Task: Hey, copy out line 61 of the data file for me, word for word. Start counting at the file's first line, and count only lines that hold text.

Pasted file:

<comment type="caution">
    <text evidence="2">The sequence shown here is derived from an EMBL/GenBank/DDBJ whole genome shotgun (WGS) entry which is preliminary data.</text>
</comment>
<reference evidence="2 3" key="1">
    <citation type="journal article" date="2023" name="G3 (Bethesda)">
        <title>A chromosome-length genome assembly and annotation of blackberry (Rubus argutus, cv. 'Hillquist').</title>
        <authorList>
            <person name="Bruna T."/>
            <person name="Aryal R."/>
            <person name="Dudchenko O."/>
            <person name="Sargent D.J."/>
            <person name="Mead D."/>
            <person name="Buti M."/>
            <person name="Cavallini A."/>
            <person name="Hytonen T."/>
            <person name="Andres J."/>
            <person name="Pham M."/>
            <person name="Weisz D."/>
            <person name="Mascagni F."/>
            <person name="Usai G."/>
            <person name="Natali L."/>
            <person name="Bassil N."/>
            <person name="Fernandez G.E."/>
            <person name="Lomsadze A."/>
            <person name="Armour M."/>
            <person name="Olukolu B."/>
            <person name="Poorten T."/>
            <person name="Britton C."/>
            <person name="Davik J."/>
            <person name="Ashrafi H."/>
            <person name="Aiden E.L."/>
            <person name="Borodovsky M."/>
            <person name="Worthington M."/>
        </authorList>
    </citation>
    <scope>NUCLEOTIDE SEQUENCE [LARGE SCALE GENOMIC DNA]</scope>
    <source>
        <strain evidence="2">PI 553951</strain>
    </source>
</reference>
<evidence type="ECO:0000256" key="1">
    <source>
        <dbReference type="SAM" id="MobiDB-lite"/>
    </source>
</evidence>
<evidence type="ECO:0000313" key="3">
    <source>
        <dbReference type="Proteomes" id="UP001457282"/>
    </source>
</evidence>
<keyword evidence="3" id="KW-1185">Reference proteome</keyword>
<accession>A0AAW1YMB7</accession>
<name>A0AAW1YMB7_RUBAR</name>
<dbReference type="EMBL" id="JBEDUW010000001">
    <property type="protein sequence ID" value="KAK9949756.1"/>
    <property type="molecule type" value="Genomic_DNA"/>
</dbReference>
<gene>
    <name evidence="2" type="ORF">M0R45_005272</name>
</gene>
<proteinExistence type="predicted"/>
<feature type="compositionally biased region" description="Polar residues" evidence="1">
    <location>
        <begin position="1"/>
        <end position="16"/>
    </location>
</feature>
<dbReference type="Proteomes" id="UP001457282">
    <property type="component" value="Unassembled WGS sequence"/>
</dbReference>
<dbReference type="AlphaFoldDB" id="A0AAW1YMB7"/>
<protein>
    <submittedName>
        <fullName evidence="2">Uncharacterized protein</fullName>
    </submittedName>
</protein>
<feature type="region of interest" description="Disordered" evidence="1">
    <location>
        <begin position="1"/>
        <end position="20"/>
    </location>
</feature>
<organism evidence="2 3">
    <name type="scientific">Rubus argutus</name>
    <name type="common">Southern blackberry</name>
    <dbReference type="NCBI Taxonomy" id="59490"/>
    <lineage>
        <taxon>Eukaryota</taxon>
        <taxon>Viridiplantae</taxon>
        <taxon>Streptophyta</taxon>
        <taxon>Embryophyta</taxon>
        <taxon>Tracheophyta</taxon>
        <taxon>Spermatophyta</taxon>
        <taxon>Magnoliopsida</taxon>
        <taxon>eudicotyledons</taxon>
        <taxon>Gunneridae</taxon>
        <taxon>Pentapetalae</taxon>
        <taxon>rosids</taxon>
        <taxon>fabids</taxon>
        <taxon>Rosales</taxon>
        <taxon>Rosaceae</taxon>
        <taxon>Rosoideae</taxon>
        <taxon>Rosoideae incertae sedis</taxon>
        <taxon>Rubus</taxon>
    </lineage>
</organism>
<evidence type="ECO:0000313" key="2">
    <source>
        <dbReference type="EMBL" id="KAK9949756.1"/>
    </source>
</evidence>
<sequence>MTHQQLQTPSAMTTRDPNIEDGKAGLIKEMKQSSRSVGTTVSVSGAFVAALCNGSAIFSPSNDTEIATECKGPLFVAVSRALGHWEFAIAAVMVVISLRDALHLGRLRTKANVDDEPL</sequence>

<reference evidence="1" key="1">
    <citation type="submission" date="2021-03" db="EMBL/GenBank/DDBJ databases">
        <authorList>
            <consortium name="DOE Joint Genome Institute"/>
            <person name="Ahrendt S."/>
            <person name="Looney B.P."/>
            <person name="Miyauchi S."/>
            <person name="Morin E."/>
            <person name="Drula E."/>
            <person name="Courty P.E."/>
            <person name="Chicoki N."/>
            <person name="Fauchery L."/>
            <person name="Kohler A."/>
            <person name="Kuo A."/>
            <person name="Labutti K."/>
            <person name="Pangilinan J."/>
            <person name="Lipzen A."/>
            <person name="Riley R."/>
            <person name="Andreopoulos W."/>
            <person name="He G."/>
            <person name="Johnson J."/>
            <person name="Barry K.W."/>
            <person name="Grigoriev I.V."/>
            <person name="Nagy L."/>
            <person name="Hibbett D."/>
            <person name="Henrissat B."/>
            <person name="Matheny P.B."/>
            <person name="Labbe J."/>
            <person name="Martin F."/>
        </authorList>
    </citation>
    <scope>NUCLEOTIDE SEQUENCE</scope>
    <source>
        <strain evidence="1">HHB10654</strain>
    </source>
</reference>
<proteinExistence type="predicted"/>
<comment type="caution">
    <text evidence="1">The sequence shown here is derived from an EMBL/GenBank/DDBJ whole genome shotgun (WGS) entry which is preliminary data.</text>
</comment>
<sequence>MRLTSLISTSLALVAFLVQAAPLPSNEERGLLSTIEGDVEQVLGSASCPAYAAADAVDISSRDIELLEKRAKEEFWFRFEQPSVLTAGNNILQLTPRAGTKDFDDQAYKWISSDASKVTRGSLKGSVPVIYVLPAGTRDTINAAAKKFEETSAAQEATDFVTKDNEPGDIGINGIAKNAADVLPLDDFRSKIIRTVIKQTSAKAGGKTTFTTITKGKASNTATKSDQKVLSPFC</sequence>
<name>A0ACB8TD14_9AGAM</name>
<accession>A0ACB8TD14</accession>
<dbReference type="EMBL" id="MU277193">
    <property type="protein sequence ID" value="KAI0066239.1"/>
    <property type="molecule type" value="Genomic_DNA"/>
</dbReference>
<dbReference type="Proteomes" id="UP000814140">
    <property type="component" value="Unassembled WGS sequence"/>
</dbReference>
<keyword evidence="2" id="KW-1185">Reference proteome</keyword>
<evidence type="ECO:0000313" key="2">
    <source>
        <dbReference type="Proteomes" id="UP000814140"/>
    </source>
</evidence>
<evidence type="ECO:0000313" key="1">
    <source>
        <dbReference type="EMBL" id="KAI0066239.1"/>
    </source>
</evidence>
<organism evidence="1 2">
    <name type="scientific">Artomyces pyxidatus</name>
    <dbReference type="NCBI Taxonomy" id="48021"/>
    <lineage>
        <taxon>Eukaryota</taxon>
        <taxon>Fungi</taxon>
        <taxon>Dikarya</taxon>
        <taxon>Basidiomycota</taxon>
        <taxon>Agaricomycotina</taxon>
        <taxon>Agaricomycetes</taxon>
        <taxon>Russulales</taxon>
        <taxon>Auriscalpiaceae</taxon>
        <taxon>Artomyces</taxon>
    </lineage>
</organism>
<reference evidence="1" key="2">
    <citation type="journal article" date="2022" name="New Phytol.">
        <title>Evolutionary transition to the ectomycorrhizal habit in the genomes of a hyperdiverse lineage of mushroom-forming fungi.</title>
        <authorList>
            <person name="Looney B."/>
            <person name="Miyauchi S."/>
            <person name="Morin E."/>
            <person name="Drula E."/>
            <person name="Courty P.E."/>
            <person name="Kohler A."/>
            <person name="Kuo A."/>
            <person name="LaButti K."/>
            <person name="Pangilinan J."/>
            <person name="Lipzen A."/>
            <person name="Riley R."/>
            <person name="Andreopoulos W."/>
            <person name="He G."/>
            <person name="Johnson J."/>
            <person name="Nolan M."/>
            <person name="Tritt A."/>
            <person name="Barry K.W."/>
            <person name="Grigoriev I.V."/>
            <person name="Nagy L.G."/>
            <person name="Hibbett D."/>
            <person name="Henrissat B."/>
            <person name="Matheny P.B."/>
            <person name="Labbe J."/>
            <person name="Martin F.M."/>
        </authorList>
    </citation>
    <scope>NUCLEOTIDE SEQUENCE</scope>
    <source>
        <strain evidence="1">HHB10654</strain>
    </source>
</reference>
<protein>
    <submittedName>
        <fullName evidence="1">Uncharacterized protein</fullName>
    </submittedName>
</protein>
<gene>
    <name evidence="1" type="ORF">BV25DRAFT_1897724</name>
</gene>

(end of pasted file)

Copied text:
<proteinExistence type="predicted"/>